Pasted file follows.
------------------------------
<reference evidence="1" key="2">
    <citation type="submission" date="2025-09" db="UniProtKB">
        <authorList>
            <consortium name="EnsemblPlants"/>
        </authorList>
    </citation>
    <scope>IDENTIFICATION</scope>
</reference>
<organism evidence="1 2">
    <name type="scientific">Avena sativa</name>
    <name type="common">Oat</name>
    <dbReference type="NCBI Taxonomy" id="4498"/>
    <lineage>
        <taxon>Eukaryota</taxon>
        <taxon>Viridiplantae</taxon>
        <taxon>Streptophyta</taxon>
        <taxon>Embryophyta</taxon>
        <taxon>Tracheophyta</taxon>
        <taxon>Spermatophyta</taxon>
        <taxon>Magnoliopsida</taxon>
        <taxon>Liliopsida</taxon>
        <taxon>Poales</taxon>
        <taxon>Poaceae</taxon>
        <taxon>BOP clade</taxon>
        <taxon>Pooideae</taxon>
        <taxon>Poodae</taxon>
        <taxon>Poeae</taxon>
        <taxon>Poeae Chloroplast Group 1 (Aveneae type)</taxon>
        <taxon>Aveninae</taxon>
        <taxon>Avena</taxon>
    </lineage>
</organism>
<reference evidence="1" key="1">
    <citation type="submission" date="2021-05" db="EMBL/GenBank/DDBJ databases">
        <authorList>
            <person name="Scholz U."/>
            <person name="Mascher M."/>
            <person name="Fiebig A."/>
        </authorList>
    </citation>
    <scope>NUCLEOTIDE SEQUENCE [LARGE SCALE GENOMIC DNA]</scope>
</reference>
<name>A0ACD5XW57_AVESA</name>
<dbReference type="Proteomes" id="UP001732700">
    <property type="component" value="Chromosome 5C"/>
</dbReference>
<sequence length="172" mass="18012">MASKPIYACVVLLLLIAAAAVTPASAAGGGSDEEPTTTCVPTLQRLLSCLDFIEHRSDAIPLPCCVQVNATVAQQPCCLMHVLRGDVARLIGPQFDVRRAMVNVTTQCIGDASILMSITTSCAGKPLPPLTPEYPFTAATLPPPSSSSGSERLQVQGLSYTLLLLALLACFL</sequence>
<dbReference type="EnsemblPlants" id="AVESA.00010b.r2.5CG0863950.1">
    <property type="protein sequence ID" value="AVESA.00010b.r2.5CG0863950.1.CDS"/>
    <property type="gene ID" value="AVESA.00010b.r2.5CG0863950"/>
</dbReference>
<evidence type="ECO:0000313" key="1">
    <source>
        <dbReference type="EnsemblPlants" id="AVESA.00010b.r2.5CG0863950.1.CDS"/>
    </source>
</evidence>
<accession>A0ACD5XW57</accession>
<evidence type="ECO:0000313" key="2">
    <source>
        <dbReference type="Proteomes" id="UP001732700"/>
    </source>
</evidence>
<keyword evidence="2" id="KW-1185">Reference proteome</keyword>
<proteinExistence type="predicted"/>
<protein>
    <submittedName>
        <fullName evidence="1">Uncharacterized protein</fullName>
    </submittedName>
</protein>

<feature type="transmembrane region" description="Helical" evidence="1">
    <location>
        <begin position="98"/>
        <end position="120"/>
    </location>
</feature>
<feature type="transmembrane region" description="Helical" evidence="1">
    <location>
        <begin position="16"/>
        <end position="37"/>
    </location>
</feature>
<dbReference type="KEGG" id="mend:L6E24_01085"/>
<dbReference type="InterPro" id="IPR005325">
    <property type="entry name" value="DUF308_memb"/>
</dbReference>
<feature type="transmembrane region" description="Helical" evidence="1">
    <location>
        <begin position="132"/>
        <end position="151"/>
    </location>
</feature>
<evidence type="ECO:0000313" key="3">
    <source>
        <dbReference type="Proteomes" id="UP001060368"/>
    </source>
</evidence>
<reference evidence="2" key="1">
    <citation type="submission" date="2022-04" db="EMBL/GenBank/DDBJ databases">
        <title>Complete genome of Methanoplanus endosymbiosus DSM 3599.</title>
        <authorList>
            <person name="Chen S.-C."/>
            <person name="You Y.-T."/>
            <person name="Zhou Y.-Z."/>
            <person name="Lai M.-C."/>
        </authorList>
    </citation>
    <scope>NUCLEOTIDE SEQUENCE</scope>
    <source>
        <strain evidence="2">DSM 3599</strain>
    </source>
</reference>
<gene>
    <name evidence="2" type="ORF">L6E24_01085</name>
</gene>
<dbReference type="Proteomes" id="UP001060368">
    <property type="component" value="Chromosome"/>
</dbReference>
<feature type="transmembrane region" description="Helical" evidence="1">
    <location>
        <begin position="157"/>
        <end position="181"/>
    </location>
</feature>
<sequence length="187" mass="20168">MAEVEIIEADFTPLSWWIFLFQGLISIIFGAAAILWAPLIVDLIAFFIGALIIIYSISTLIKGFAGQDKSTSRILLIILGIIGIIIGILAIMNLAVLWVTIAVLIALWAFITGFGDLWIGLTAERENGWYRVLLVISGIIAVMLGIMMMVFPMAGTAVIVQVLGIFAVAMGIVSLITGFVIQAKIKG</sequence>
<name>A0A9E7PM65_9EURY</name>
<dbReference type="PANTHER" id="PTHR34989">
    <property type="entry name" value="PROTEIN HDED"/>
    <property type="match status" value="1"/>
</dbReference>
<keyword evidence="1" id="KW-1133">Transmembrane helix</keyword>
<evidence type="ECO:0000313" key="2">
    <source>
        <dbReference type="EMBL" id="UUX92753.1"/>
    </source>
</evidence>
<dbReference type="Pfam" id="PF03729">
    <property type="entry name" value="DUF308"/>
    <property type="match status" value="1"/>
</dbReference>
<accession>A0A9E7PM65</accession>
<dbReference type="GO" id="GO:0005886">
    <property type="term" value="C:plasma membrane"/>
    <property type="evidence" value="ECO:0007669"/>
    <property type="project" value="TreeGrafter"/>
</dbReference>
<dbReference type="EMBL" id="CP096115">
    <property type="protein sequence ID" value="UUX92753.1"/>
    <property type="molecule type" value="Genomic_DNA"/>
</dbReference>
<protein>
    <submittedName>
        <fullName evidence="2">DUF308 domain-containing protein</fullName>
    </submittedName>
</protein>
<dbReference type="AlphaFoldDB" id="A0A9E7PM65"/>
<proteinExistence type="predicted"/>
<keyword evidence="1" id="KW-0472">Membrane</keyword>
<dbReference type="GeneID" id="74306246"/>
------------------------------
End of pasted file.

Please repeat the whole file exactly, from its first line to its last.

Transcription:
<reference evidence="1" key="2">
    <citation type="submission" date="2025-09" db="UniProtKB">
        <authorList>
            <consortium name="EnsemblPlants"/>
        </authorList>
    </citation>
    <scope>IDENTIFICATION</scope>
</reference>
<organism evidence="1 2">
    <name type="scientific">Avena sativa</name>
    <name type="common">Oat</name>
    <dbReference type="NCBI Taxonomy" id="4498"/>
    <lineage>
        <taxon>Eukaryota</taxon>
        <taxon>Viridiplantae</taxon>
        <taxon>Streptophyta</taxon>
        <taxon>Embryophyta</taxon>
        <taxon>Tracheophyta</taxon>
        <taxon>Spermatophyta</taxon>
        <taxon>Magnoliopsida</taxon>
        <taxon>Liliopsida</taxon>
        <taxon>Poales</taxon>
        <taxon>Poaceae</taxon>
        <taxon>BOP clade</taxon>
        <taxon>Pooideae</taxon>
        <taxon>Poodae</taxon>
        <taxon>Poeae</taxon>
        <taxon>Poeae Chloroplast Group 1 (Aveneae type)</taxon>
        <taxon>Aveninae</taxon>
        <taxon>Avena</taxon>
    </lineage>
</organism>
<reference evidence="1" key="1">
    <citation type="submission" date="2021-05" db="EMBL/GenBank/DDBJ databases">
        <authorList>
            <person name="Scholz U."/>
            <person name="Mascher M."/>
            <person name="Fiebig A."/>
        </authorList>
    </citation>
    <scope>NUCLEOTIDE SEQUENCE [LARGE SCALE GENOMIC DNA]</scope>
</reference>
<name>A0ACD5XW57_AVESA</name>
<dbReference type="Proteomes" id="UP001732700">
    <property type="component" value="Chromosome 5C"/>
</dbReference>
<sequence length="172" mass="18012">MASKPIYACVVLLLLIAAAAVTPASAAGGGSDEEPTTTCVPTLQRLLSCLDFIEHRSDAIPLPCCVQVNATVAQQPCCLMHVLRGDVARLIGPQFDVRRAMVNVTTQCIGDASILMSITTSCAGKPLPPLTPEYPFTAATLPPPSSSSGSERLQVQGLSYTLLLLALLACFL</sequence>
<dbReference type="EnsemblPlants" id="AVESA.00010b.r2.5CG0863950.1">
    <property type="protein sequence ID" value="AVESA.00010b.r2.5CG0863950.1.CDS"/>
    <property type="gene ID" value="AVESA.00010b.r2.5CG0863950"/>
</dbReference>
<evidence type="ECO:0000313" key="1">
    <source>
        <dbReference type="EnsemblPlants" id="AVESA.00010b.r2.5CG0863950.1.CDS"/>
    </source>
</evidence>
<accession>A0ACD5XW57</accession>
<evidence type="ECO:0000313" key="2">
    <source>
        <dbReference type="Proteomes" id="UP001732700"/>
    </source>
</evidence>
<keyword evidence="2" id="KW-1185">Reference proteome</keyword>
<proteinExistence type="predicted"/>
<protein>
    <submittedName>
        <fullName evidence="1">Uncharacterized protein</fullName>
    </submittedName>
</protein>

<feature type="transmembrane region" description="Helical" evidence="1">
    <location>
        <begin position="98"/>
        <end position="120"/>
    </location>
</feature>
<feature type="transmembrane region" description="Helical" evidence="1">
    <location>
        <begin position="16"/>
        <end position="37"/>
    </location>
</feature>
<dbReference type="KEGG" id="mend:L6E24_01085"/>
<dbReference type="InterPro" id="IPR005325">
    <property type="entry name" value="DUF308_memb"/>
</dbReference>
<feature type="transmembrane region" description="Helical" evidence="1">
    <location>
        <begin position="132"/>
        <end position="151"/>
    </location>
</feature>
<evidence type="ECO:0000313" key="3">
    <source>
        <dbReference type="Proteomes" id="UP001060368"/>
    </source>
</evidence>
<reference evidence="2" key="1">
    <citation type="submission" date="2022-04" db="EMBL/GenBank/DDBJ databases">
        <title>Complete genome of Methanoplanus endosymbiosus DSM 3599.</title>
        <authorList>
            <person name="Chen S.-C."/>
            <person name="You Y.-T."/>
            <person name="Zhou Y.-Z."/>
            <person name="Lai M.-C."/>
        </authorList>
    </citation>
    <scope>NUCLEOTIDE SEQUENCE</scope>
    <source>
        <strain evidence="2">DSM 3599</strain>
    </source>
</reference>
<gene>
    <name evidence="2" type="ORF">L6E24_01085</name>
</gene>
<dbReference type="Proteomes" id="UP001060368">
    <property type="component" value="Chromosome"/>
</dbReference>
<feature type="transmembrane region" description="Helical" evidence="1">
    <location>
        <begin position="157"/>
        <end position="181"/>
    </location>
</feature>
<sequence length="187" mass="20168">MAEVEIIEADFTPLSWWIFLFQGLISIIFGAAAILWAPLIVDLIAFFIGALIIIYSISTLIKGFAGQDKSTSRILLIILGIIGIIIGILAIMNLAVLWVTIAVLIALWAFITGFGDLWIGLTAERENGWYRVLLVISGIIAVMLGIMMMVFPMAGTAVIVQVLGIFAVAMGIVSLITGFVIQAKIKG</sequence>
<name>A0A9E7PM65_9EURY</name>
<dbReference type="PANTHER" id="PTHR34989">
    <property type="entry name" value="PROTEIN HDED"/>
    <property type="match status" value="1"/>
</dbReference>
<keyword evidence="1" id="KW-1133">Transmembrane helix</keyword>
<evidence type="ECO:0000313" key="2">
    <source>
        <dbReference type="EMBL" id="UUX92753.1"/>
    </source>
</evidence>
<dbReference type="Pfam" id="PF03729">
    <property type="entry name" value="DUF308"/>
    <property type="match status" value="1"/>
</dbReference>
<accession>A0A9E7PM65</accession>
<dbReference type="GO" id="GO:0005886">
    <property type="term" value="C:plasma membrane"/>
    <property type="evidence" value="ECO:0007669"/>
    <property type="project" value="TreeGrafter"/>
</dbReference>
<dbReference type="EMBL" id="CP096115">
    <property type="protein sequence ID" value="UUX92753.1"/>
    <property type="molecule type" value="Genomic_DNA"/>
</dbReference>
<protein>
    <submittedName>
        <fullName evidence="2">DUF308 domain-containing protein</fullName>
    </submittedName>
</protein>
<dbReference type="AlphaFoldDB" id="A0A9E7PM65"/>
<proteinExistence type="predicted"/>
<keyword evidence="1" id="KW-0472">Membrane</keyword>
<dbReference type="GeneID" id="74306246"/>